Story By Renee Elefante, Asst, Bull's Eye News Editor
Warren Fu never dreamed he would be working with stars like Pharrell Williams and The Weeknd. Yet, as a music video director, illustrator and designer who has directed 38 videos, the 1993 alumnus of Diamond Bar High School has taken his childhood passion for art to a whole new level.
Before he became a music video director, Fu had an five-year internship at Lucasfilm in San Francisco, which he considers to be “one of the most pivotal moments” in his life.
“I worked super hard going from cleaning people’s computer monitors, making photocopies, to being an art director,” Fu said via email.
At Lucasfilm, he designed spaceships, costumes and various environments for the “Star Wars” prequels. His most significant work was helping design the “Star Wars” character General Grievous. In addition, he created art for “Indiana Jones and the Kingdom of the Crystal Skull” and “AI: Artificial Intelligence,” both directed by Steven Spielberg.
Wanting to shift his focus to directing music videos, Fu moved back to Southern California and suggested music video ideas to the bands Weezer and The Strokes.
Although Weezer did not respond, The Strokes’ lead singer, Julian Casablancas, called him back and the two have maintained a good relationship since 2006.
“What’s kind of funny is that I did end up directing a music video for Weezer many years after they ignored my first pitch idea,” Fu said.
He has worked with artists such as Mark Ronson, Daft Punk, Haim and The Killers.
Fu directed Ronson’s “Bang Bang Bang” and “The Bike Song” videos, as well as The Weeknd’s “I Feel It Coming” video. In addition, Fu helped create the set for The Weeknd’s Grammy-winning collaboration video with Daft Punk. Fu said he also drew paintings for The Weeknd’s clothing line with Puma, which appeared on jackets and T-shirts.
Fu said he enjoys coming up with original ideas for music videos and seeing his ideas come to life on the set. Although he finds it hard to brainstorm while on a deadline, he enjoys the challenge.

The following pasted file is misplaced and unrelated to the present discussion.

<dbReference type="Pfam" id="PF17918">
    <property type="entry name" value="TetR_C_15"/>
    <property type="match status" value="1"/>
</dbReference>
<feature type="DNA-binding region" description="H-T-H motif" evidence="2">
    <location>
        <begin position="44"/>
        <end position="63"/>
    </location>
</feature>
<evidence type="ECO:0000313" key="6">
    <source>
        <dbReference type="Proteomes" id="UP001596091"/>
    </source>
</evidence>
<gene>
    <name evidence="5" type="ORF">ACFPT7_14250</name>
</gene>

“Sometimes I pinch myself because I can’t believe that some of these weird ideas materialize on the screen,” Fu said.
He said his favorite experiences as a music video director include directing Daft Punk’s “Instant Crush,” featuring Julian Casablancas, and Snoop Dogg’s “California Roll,” featuring Pharrell Williams and Stevie Wonder.
In “Instant Crush,” Fu had the opportunity to work with Tony Garner, who had previously helped with Michael Jackson’s “Thriller.” Fu also shot with film instead of digital for the first time and had real fire in the end scene.
Since he was five, Fu has enjoyed drawing and art. In fourth grade, he took an oil painting class from Ester Taylor, who taught Fu about composition, light and color in art — skills that helped him with directing music videos later in life. He furthered his passion in art during his time at Chaparral Middle School and DBHS, where he took an interest in graffiti art. This served as a creative outlet for him and his friends.
After graduating from DBHS, Fu attended UC Berkeley despite wanting to apply to Pasadena Art Center.
“My parents basically told me, ‘You’re going to Berkeley, whether you like it or not,’” Fu said.
Though he majored in economics and minored in business administration, he said he had no interest in pursuing a career in those fields.
“I took a few art classes my freshman year, but I gave up because I didn’t know if I could get a job and make a living doing art,” Fu said. “I was wrong.”
During his senior year at college, he ran into his childhood friend, Christine Yamashiro, who gave Fu the push he needed to pursue his love of art.
“To this day, I still remember what she said,” Fu fondly recalls. “[She said] ‘look, I’ve known you since you were 11 years old, and I’ve always known you were supposed to be an artist. There’s an art internship for Lucasfilm in the career center. Go apply.’”
Fu advises high school students to keep an open mind and go outside of their comfort zones.
“Travel to different places as much as you realistically can, and learn from people different than you,” Fu said. “There’s nothing better for creativity than an open mind.”